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Rural Employment

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According to a Goldman Sachs report, by year 2032 India will be among the three largest economies of the world. The growth story of India has been a matter of great joy but at the same time as companies set up their establishments, a large number of young Indians still remain unemployed. There are two reasons for this condition. Firstly, India's labour force is growing at a rate of 2.5 per cent annually, but employment is
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HOPE Worldwide India

Hauz Khas, New Delhi
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Non Profit Organization
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Product Description

According to a Goldman Sachs report, by year 2032 India will be among the three largest economies of the world. The growth story of India has been a matter of great joy but at the same time as companies set up their establishments, a large number of young Indians still remain unemployed. There are two reasons for this condition. Firstly, India's labour force is growing at a rate of 2.5 per cent annually, but employment is growing at only 2.3 per cent. Thus, the country is faced with the challenge of not only absorbing new entrants to the job market (estimated at seven million people every year), but also clearing the backlog. Secondly, the country is not producing workforce that is proficient in specific skills.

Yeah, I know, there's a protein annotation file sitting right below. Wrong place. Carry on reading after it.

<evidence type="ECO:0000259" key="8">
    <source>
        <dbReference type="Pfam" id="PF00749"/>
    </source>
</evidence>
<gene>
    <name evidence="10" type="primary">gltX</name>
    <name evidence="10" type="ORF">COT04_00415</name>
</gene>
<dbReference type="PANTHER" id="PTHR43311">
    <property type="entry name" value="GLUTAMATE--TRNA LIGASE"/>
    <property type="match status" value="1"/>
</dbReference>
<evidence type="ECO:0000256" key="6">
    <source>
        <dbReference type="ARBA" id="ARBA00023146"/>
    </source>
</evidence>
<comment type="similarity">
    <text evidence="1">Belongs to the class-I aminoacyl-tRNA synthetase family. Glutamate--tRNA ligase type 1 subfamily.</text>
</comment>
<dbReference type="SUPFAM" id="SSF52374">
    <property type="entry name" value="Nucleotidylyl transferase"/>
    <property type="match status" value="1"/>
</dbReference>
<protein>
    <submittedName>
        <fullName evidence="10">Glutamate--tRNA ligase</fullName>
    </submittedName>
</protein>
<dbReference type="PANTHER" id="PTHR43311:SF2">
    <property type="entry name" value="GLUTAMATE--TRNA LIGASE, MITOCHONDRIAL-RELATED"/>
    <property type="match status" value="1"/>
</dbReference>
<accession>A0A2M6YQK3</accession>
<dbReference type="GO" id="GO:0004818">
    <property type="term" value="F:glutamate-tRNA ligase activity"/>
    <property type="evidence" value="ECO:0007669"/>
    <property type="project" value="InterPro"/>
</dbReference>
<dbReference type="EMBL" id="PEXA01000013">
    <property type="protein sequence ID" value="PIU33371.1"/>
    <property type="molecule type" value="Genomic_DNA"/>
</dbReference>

Further statistics provide a very grim picture of the employment conditions prevalent in India. Sixty per cent of India's workforce is self-employed, many of whom remain very poor. Nearly 30 per cent are casual workers (i.e. they work only when they are able to get jobs and remain unpaid for the rest of the days). Only about 10 per cent are regular employees, of which two-fifths are employed by the public sector. More than 90 per cent of the labour force is employed in the "unorganised sector", i.e. sectors which don't provide with the social security and other benefits of employment in the "organised sector." In the rural areas, agricultural workers form the bulk of the unorganised sector while, in urban India, contract and sub-contract as well
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About the Company

Nature of BusinessNon Profit Organization
IndiaMART Member SinceMar 2014
The “Centres of HOPE” idea is the framework which is helping us organize and develop our work. This idea was pioneered in the Village of HOPE from the earliest days of our work. It has been refined in city of Bhuj, at the epicenter of the Gujarat earthquake. It developed further through the opening of the “Divya Orphanage” and Richard family Centre of HOPE in Trichy, Tamilnadu. And Centres of HOPE now are fully operational in multiple tsunami-affected communities, and being developed in many other locations around India.
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H-6/B, Hauz Khas, Ground Floor
Hauz Khas
New Delhi - 110016, India

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